As the calendar inches toward the end of the year, I, a Florida girl, revel in the sheer holiday-ness of this time of year at college in the Northeast: from colorful lights and decorations, to a bustling community life (even if we’re only fueled by the adrenaline of final exams), and most of all, the cold weather, which brings warm fires, hot chocolate, scarves, and most importantly, snow. The atmosphere (aside from those imminent finals) is more conducive to holiday spirit than anything I have ever experienced in the sunny, 80 degree Decembers of my childhood — yet something is still missing that keeps me from fully getting into the Christmas spirit: the “Nutcracker.”
I am a junior now, and this is the third year in a row I have not participated in a performance of the “Nutcracker” after a childhood full of the production. While I used to cringe and feel my heart rate pick up in anxiety anytime I heard the music, it now brings me a bittersweet feeling of nostalgia and longing. At first, I was surprised by the strength of my longing for the classic work — certainly it isn’t without its issues. At the forefront of many companies’ minds this year are the severe cultural issues with the work, which travels around the world in the second act. But despite the work needed to eliminate the problematic aspects, the production is still nothing short of magical. It’s visually compelling, the music is stunning and classic, and for dancers, it’s an integral part of life.
But it’s more than the production itself that I miss — it’s everything else that came with it. For one, “Nutcracker” season was when the sense of community among the dancers in the production was at its highest — for nothing brings us together better than miserable weekend rehearsals and delirious long nights at the theater. We also always did our best to bring the holiday cheer into the studio. We’d show up to rehearsals in holiday pajamas, bring themed snacks, and hold dressing room-wide Secret Santa exchanges, which brought energy and festivity to the space despite our being exhausted, stressed, and probably sick. (After months without a break, my immune system was usually on the floor.)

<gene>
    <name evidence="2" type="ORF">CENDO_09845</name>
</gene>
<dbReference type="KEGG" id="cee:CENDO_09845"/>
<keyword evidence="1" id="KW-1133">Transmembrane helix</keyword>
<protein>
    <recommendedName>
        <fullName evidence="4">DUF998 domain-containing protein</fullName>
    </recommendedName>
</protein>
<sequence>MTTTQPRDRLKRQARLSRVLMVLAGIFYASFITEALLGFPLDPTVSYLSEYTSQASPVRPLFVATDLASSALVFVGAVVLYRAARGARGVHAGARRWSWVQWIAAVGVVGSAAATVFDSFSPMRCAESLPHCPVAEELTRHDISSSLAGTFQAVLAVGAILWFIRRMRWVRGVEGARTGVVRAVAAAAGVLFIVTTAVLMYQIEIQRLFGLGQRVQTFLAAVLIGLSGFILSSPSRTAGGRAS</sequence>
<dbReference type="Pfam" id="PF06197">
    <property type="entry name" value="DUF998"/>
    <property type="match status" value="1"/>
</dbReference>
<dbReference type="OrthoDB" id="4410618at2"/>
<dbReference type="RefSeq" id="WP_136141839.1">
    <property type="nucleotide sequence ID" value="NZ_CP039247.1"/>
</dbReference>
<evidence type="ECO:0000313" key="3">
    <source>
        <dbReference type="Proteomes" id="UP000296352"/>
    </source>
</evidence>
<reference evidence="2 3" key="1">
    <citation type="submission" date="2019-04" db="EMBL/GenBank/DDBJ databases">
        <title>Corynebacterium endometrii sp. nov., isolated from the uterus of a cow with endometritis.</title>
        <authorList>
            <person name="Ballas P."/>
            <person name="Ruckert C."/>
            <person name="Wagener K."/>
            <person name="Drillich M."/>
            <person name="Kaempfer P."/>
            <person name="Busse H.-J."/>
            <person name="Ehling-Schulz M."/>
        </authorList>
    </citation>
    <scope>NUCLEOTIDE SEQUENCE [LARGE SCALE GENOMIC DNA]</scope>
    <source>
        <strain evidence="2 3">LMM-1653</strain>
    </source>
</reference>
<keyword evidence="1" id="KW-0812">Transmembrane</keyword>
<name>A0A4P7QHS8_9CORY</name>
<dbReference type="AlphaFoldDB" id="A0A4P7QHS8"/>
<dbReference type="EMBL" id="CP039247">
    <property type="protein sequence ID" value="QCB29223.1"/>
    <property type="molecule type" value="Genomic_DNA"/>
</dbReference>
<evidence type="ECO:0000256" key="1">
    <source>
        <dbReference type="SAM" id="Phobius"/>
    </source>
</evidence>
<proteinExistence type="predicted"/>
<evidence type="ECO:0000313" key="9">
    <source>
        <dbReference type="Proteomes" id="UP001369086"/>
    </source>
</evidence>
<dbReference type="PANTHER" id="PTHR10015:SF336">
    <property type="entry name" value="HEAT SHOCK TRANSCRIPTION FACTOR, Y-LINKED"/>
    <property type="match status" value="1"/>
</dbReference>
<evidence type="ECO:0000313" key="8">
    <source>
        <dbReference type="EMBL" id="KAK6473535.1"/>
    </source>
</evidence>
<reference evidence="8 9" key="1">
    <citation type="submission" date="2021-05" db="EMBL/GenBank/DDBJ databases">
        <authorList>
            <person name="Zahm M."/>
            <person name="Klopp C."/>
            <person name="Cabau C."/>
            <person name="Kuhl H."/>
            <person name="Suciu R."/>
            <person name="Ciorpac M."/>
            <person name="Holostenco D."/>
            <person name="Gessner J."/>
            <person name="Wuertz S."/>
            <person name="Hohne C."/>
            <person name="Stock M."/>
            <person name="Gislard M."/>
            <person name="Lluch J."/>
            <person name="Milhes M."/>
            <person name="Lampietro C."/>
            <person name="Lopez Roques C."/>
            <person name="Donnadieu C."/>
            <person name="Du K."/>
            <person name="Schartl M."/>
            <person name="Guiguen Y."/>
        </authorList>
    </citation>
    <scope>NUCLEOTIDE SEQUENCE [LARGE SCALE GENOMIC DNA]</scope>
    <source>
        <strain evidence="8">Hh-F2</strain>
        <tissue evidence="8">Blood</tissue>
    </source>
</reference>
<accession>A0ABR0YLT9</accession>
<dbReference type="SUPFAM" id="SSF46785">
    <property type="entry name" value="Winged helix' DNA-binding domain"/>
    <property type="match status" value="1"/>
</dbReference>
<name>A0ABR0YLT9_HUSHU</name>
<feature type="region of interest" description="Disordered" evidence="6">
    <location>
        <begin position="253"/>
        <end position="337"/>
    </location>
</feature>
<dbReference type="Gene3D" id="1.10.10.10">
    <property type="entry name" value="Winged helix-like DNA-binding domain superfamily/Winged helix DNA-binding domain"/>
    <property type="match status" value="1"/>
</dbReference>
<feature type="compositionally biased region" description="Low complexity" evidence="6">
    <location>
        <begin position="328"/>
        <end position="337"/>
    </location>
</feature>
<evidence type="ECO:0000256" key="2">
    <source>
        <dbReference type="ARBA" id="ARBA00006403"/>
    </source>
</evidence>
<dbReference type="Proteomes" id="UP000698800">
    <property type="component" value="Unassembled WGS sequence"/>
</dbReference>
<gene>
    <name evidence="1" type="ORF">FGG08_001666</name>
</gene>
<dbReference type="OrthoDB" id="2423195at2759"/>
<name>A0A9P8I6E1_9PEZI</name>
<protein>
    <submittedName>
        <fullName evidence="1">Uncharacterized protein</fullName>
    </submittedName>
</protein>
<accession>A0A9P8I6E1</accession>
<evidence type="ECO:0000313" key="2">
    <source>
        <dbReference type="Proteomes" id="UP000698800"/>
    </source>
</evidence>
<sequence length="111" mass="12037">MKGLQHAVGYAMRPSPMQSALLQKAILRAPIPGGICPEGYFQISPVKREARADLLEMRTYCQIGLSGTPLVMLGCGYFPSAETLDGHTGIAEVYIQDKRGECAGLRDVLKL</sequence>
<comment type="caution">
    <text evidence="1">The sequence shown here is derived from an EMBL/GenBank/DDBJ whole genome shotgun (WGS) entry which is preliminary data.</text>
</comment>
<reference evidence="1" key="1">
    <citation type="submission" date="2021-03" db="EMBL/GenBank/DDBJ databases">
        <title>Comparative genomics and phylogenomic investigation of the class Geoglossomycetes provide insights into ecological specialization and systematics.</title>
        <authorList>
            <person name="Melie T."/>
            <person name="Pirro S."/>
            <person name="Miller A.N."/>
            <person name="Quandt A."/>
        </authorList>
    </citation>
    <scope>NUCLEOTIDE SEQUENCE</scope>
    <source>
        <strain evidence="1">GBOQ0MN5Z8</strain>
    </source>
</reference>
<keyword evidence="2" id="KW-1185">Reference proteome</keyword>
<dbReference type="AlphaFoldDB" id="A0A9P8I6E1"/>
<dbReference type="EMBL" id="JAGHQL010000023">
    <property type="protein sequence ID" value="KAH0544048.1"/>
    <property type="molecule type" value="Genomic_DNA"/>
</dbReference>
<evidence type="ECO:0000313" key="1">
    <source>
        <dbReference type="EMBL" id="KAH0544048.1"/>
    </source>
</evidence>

More than the tight-knit community and the merriment of acting out holiday cheer onstage, what really made “Nutcracker” feel like Christmas was the spirit of giving that it exemplified. Though being in the production wasn’t always magical — we were just as often getting yelled at or slipping on stage — seeing the way it brought families together, and the glowing eyes of young children as they walked out of the theater, was the most rewarding thing I have experienced to this day. The effect it had on the children was particularly special — for so many, this was their first exposure to ballet, and seeing kids spinning around in the lobby or having them ask, wide-eyed, to touch my tutu was the best gift I could get. We were part of bringing magic and holiday spirit to the community — through the art that we all loved so much, no less — and though it was grueling, there was nothing better than that to make us feel that Christmas had arrived.
Someday, I will make it back into a production of the “Nutcracker.” For now, I’ll content myself with taking a break from finals to watch the production and be on the receiving end of the gift of Christmas spirit. And as I am transported to the Land of Sweets and I feel the warm glow of the holidays surround me, I’ll remember how lucky I once was to help bring that magic to other people.
— Outgoing Campus and Dance exec Sara Komatsu will be working desperately to create holiday cheer at home in Florida without the New England cold or “Nutcracker” to aid her, and will therefore be unreachable until after Dec. 25. Thereafter she can be found at firstname.lastname@example.org, where she welcomes any and all dance enthusiasts in her inbox.